Types of Assistance
- Investments in
Key Figures 2013
Contributions to UN
US$53 million, 2012
- In 2013, Sweden provided US$785 million for humanitarian emergencies, making it the sixth largest government donor of official humanitarian assistance.
- Over the past decade Sweden has been the fourth largest government provider of humanitarian assistance. Annual humanitarian assistance increased slightly by 1% in 2013.
- Over the past decade annual humanitarian assistance has accounted for between 11.5% and 15.6% of Sweden’s official development assistance (ODA). In 2013, Sweden’s ODA was equal to 1% of gross national income (GNI).
- 50% of Sweden’s overall humanitarian assistance in the last 10 years has gone to countries in sub-Saharan Africa. In the last 10 years the largest recipients of its humanitarian assistance have been West Bank and Gaza Strip (US$540 million), Sudan (US$444 million) and Democratic Republic of the Congo (US$241 million).
- In 2013, Sweden provided US$28 million to the UN-coordinated Somalia Strategic Response Plan, accounting for 5% of all funding to that appeal.
- 80% of Sweden’s humanitarian assistance between 2008 and 2012 went to countries classified as fragile in the 2014 OECD Fragile States report.
- 72% of Sweden’s official humanitarian assistance was spent in countries classified as long-term recipients of humanitarian assistance in 2012.
- The Swedish International Development Agency (Sida) is the main agency responsible for humanitarian and development assistance, reporting to the Ministry of Foreign Affairs (MFA). The humanitarian budget is split between the MFA’s core grants to multilateral organisations and Sida’s bilateral funding and NGO partnerships.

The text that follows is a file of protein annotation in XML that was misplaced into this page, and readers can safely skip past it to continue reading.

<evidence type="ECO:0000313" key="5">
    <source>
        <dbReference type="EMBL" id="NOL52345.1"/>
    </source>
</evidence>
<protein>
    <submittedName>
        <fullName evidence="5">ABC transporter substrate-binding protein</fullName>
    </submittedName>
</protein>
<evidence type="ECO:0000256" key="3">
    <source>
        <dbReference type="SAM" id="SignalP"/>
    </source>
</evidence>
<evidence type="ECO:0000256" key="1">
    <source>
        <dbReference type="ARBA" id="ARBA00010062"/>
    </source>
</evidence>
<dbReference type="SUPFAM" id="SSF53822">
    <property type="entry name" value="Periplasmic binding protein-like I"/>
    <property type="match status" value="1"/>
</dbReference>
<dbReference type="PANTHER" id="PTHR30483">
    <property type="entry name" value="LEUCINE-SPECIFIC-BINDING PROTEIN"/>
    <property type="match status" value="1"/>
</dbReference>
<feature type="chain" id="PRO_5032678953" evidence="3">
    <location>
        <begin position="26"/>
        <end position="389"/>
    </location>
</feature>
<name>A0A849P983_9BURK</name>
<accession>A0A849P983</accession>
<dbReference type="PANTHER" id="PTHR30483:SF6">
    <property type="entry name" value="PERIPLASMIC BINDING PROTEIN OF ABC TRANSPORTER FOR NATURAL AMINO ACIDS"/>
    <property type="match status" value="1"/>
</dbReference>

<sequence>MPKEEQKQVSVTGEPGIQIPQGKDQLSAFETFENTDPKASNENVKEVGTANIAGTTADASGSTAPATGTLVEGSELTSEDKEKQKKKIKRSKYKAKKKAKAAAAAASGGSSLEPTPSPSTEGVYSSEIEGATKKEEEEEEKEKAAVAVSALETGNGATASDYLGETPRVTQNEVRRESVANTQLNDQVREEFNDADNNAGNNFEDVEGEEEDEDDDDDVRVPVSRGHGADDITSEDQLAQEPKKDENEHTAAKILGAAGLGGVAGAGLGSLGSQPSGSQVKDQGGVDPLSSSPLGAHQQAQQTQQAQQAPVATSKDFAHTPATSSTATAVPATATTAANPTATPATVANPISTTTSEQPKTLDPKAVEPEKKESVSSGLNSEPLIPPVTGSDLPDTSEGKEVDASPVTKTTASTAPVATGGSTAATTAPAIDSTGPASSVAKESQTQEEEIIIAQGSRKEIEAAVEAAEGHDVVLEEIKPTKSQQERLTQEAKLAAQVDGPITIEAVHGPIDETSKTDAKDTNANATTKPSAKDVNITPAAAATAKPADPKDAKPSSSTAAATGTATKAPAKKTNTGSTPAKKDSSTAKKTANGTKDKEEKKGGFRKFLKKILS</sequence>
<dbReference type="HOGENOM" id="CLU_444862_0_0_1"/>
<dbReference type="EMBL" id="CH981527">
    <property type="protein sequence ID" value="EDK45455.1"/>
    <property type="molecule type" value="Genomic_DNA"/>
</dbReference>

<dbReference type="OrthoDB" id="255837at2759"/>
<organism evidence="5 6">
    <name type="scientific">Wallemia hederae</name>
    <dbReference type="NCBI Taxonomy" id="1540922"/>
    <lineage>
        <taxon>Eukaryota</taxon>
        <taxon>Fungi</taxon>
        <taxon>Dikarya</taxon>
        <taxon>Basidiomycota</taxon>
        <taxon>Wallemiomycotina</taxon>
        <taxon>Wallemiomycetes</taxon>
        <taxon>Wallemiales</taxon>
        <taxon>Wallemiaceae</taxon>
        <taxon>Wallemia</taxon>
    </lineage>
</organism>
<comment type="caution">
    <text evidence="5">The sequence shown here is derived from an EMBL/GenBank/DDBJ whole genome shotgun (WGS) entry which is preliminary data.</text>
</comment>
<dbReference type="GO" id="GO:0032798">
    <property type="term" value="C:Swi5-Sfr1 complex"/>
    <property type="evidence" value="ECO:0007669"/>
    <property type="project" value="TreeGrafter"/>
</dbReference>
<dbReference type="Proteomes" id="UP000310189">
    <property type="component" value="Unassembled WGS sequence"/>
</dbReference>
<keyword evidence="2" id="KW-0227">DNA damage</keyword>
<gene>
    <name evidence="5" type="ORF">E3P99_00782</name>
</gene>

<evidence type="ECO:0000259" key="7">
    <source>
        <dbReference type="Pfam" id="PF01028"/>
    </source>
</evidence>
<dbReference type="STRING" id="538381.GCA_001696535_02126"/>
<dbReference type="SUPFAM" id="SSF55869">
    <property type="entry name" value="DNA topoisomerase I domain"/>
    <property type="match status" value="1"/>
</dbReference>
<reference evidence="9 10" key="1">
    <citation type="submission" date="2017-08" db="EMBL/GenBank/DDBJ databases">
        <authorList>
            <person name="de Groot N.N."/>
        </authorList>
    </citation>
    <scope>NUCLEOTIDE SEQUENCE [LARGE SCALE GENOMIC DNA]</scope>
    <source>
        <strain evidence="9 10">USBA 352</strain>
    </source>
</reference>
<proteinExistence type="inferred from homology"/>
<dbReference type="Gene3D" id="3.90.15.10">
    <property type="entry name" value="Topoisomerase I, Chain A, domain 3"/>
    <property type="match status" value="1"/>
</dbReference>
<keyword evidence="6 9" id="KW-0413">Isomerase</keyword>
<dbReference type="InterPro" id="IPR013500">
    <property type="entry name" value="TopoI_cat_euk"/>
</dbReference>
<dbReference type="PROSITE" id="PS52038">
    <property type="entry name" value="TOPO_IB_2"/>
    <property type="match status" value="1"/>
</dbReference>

Sweden’s 2011–14 humanitarian strategy is due to be updated in 2015, following a review. The strategy states an overall objective “to save lives, alleviate suffering and maintain human dignity for the benefit of people in need who are, or are at risk of becoming, affected by armed conflicts, natural disasters or other disaster situations” through “rapid, flexible and quality-assured support to humanitarian operations”.
In 2013 an OECD DAC peer review of Sweden found it to be a good humanitarian donor overall, with a clear humanitarian policy backed up by a substantial and growing budget. It noted Sweden’s flexible funding for both protracted and new crises and its involvement of beneficiaries, but recommended that it speed up disbursements to partners.
- Sweden is a leading member of the Good Humanitarian Donorship (GHD) Group, and hosted the inaugural conference in Stockholm in 2003, which endorsed the 23 GHD principles. It was co-chair of the Group in 2007–08.
- Sida is a member of IATI and first published data in September 2011. Sweden endorsed IATI at the High Level Forum on Aid Effectiveness in Busan in December 2011, and is part of the IATI Secretariat.
- Humanitarian assistance and ODA can be viewed in the wider context of resource flows that can be mobilised in Development Initiatives’ Investments to End Poverty (ITEP) report – Sweden country profile.
Types of Assistance
You can access various indicators and indices, together with information on engagement and data publication for each country from this Google Doc.